Walt Disney’s Paper Route And The Spread Of IdeasAlex
Here’s your latest Friday Macro Musings.
As always, if you come across something cool during the week, shoot us an email at email@example.com and I’ll share it with the group.
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Latest Articles/Videos —
Powell And ‘Below Neutral’ — Review how the Fed influences the economy and what Powell meant when he said rates are just below neutral.
Evolutionary Biology — Learn why human evolution over millions of years has made it so difficult to control our emotions in the market.
Articles I’m reading —
Read this amazing section from the book Walt Disney: The Triumph of American Imagination about the daily struggle and outright drudgery of Walt’s childhood that no doubt helped shaped him into the icon he eventually became (h/t to @ivan-brussels for sharing).
This reminds me of one of my favorite quotes, which is.
Per aspera ad astra is a latin phrase that was popular in ancient Rome. It essentially means, “Through struggle to the stars”.
I also enjoyed reading about Jack Dorsey’s 10-day silent vipassana meditation retreat that he embarked on for his birthday this year. (Link here)
I wouldn’t mind going to one of these retreats someday. Perhaps with some of the MO Collective crew. This practice seems to be working wonders for @jack who’s running two wildly successful billion dollar companies simultaneously.
Square’s Cash App (his other public company) has now overtaken Coinbase as the most widely used iOS app for bitcoin purchases. Cash App has also overcome YouTube’s app as the top free mobile application on the iOS store. (Link here) Jack’s winning the game right now. It looks like his mindfulness practice is working…
Lastly, Meb Faber shared his list for best podcasts of the year (link here). I’ve listened to maybe a third of them and look forward to working my way through the list.
There is a great growth divergence right now between the US and the rest of the world. This is set to intensify over the coming quarters, at least until the second half of 19’ when the negative effects of China’s collapsing credit growth should have finished working its way through the system.
And while liquidity in the US is still relatively flush, it’s beginning to tighten quite significantly in the rest of the world.
The same pattern is playing out in Asian liquidity. Readings peaked at the beginning of 2018 and have made consecutive new lows all year.
The dollar and metals are wound up and look ready for a run. Remember, speculative flows drive currencies and speculative flows chase growth. 2019 is looking like it may be the year of the dollar.
Potential trade I’m digging into —
We’ve mentioned Facebook (FB) here a number of times and we continue to track it waiting for a bottom to be put in. The chart is beginning to look more constructive but we think there’s likely one more leg down. The stock is insanely undervalued at these prices. Saber Capital shared a recent update on FB’s valuation case that’s worth reading if you’re interested (here’s the link).
Podcast I’m listening to —
This is a Farnam Street podcast featuring game theorist Adam Robinson. Adam is a rated chess master, co-founder of the Princeton Review, and global macro advisor to some of the largest family offices and hedge funds in the world. He’s an incredible thinker and life philosopher and whenever he comes up on the podcast circuit I try to tune in.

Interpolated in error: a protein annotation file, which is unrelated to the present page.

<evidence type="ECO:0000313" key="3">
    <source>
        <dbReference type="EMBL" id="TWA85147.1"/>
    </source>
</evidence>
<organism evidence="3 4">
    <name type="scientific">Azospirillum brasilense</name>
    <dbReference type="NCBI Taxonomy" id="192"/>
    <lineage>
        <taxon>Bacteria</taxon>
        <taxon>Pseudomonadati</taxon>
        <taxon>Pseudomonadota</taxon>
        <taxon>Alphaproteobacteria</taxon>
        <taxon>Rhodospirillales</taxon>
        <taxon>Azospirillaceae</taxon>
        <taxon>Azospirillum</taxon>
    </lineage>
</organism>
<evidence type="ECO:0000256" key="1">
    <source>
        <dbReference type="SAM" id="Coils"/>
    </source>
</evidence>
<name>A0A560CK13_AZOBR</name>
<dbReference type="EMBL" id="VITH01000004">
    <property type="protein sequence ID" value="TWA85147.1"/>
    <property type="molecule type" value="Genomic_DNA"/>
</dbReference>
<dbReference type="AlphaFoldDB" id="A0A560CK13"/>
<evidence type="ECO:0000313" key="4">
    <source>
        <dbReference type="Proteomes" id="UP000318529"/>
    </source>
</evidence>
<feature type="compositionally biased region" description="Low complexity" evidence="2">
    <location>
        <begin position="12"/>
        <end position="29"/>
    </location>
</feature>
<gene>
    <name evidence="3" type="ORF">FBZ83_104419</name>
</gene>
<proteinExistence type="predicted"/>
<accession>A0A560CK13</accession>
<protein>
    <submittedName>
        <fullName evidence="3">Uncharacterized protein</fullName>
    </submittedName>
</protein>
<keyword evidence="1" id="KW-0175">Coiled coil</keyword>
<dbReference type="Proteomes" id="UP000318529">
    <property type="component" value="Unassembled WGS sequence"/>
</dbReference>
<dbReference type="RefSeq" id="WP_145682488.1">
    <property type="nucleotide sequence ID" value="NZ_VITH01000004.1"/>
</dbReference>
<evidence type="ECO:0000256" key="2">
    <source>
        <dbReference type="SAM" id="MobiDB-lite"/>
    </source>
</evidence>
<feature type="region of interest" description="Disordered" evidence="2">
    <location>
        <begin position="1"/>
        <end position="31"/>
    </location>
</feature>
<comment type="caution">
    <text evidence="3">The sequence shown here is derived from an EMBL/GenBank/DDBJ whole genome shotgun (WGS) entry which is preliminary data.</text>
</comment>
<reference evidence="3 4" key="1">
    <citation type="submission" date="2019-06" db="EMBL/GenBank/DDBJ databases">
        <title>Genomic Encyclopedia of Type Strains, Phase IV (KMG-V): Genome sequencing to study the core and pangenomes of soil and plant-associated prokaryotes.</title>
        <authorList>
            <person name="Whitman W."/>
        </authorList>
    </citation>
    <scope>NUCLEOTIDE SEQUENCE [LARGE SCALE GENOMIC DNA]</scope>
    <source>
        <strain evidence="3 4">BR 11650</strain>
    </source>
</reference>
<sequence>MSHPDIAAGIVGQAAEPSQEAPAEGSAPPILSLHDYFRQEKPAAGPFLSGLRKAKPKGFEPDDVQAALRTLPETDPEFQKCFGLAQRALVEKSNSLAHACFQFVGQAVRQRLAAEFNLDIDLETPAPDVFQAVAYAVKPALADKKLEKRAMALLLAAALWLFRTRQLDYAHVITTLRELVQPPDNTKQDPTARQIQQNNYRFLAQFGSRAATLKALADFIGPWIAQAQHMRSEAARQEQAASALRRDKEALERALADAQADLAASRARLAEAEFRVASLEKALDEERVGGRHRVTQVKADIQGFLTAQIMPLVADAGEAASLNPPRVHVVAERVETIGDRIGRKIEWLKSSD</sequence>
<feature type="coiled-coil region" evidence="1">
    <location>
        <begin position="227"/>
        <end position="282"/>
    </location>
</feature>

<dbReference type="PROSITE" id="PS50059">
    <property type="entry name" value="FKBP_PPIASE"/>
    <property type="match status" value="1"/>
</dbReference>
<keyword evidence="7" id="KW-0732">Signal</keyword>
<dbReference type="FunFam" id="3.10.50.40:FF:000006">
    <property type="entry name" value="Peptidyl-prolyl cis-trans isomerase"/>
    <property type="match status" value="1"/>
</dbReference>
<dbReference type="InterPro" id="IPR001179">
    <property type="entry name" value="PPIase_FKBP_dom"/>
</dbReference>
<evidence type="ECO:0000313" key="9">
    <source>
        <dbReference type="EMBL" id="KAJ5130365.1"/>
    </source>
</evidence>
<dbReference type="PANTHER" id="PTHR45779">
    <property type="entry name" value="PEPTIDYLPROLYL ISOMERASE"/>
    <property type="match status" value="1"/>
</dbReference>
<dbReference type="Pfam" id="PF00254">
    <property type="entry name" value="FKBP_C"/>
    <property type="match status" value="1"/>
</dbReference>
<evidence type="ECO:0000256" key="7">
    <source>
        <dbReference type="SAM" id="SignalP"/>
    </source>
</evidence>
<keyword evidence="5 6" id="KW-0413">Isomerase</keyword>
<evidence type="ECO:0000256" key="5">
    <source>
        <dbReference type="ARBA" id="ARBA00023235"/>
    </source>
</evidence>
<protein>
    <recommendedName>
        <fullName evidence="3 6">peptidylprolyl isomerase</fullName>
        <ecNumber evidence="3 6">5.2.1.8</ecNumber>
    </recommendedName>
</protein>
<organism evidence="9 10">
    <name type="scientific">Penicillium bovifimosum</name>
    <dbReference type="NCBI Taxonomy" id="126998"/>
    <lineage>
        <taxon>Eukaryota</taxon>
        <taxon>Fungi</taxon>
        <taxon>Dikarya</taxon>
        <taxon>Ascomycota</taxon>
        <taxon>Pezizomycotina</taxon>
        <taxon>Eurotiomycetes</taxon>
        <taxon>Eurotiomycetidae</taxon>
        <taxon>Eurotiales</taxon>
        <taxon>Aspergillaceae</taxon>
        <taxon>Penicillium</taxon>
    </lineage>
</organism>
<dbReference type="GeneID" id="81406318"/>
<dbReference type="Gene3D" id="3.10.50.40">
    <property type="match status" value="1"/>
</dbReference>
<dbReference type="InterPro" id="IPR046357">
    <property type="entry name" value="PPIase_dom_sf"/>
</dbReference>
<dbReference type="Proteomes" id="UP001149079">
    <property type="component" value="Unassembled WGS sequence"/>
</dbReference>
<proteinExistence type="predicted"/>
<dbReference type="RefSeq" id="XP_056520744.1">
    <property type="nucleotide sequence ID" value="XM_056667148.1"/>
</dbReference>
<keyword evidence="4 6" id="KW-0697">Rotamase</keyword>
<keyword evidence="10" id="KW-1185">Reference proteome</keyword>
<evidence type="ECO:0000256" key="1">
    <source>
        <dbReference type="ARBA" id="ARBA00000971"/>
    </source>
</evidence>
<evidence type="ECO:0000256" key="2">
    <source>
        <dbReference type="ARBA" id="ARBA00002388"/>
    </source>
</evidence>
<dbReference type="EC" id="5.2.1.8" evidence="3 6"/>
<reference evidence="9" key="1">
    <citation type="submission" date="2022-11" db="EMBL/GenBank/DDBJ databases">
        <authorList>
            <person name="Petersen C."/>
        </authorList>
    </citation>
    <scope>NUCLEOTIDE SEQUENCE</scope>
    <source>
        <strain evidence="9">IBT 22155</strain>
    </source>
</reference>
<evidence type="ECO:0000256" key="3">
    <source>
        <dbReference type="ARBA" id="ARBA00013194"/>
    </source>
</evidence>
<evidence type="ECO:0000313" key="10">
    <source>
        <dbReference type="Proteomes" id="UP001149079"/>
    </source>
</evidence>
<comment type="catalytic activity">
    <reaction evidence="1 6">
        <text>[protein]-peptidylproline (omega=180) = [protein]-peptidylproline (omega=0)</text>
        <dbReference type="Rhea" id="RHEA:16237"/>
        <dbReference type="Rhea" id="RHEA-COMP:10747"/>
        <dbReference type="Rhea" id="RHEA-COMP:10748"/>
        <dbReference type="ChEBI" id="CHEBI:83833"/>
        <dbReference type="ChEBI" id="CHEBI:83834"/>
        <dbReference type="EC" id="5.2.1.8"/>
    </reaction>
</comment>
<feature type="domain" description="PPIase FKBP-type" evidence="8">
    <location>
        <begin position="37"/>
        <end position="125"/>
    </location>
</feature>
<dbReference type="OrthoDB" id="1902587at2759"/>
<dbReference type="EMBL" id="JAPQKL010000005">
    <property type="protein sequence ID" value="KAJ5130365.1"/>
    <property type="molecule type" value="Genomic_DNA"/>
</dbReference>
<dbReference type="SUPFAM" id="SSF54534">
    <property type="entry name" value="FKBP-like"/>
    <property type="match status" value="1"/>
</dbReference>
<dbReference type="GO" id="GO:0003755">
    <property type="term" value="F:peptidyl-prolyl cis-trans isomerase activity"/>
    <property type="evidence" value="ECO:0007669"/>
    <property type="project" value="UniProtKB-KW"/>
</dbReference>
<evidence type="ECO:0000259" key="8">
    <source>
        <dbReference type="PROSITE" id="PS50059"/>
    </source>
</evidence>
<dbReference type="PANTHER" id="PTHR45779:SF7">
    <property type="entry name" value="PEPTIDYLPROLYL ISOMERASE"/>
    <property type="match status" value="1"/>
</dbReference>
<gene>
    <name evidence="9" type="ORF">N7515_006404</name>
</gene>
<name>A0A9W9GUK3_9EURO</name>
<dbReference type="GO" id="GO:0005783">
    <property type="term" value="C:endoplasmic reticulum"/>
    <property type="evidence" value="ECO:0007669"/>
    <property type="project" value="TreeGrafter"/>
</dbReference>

His conversation with Shane covers happiness, life’s big questions, subconscious thinking, investing and much more.
If you’re short on time the investing discussion starts in at [39:30] and runs until the 1 hour and 25 minute mark.
It’s a fascinating segment where Adam reveals part of his investing framework — a process that uses neither fundamental analysis nor technical analysis. Here’s a snippet of his explanation for how he approaches markets.
So, there’s a third way, and John Maynard Keynes said, “Successful investing is anticipating the anticipation of others.” And that’s fascinating, right? John Maynard Keynes, who was not just one of the great economists of all time—and by the way, the one economist Warren Buffett ever cites—he was also a great investor. So during the Depression, John Maynard Keynes ran one of the Cambridge College portfolios, and it was up three- or four fold during the Depression and World War Two. He was a great investor. And so how do we anticipate the anticipation of others? That’s very clever as a formulation, but how do we do that? And we can do that using game theory. So my approach to markets is simply this, to wait for different groups of investors to express different views of the future, and to figure out which group is right. I look for differences of opinion strongly expressed, and decide which one is right.
Book I’m reading —
In the above podcast, Adam Robinson talks about how trends are really just the spread of ideas which is really interesting if you think about it from a macro perspective. Markets trend because minority beliefs become dominant beliefs until consensus is reached. Then the world changes and the process repeats.
Adam says he learned about this concept by reading an old book written by Everett M. Rogers in 1962 called Diffusion of Innovations.
Quote I’m pondering —
Risk taking is not just a quantitative discipline, it is a philosophy of life. There are basically two sensible attitudes about risk. The first is to avoid it whenever possible, unless there is some potential payoff worth the risk. The second is to embrace risk taking opportunities that appear to offer a positive edge. The advantage of the second course is that you take enough gambles that the outcome of any one, or any ten or hundred, doesn’t matter. In the long run, you will end up near your expected income, like someone flipping a coin a million times. ~ Aaron Brown
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Have a great weekend.
Article by Macro Ops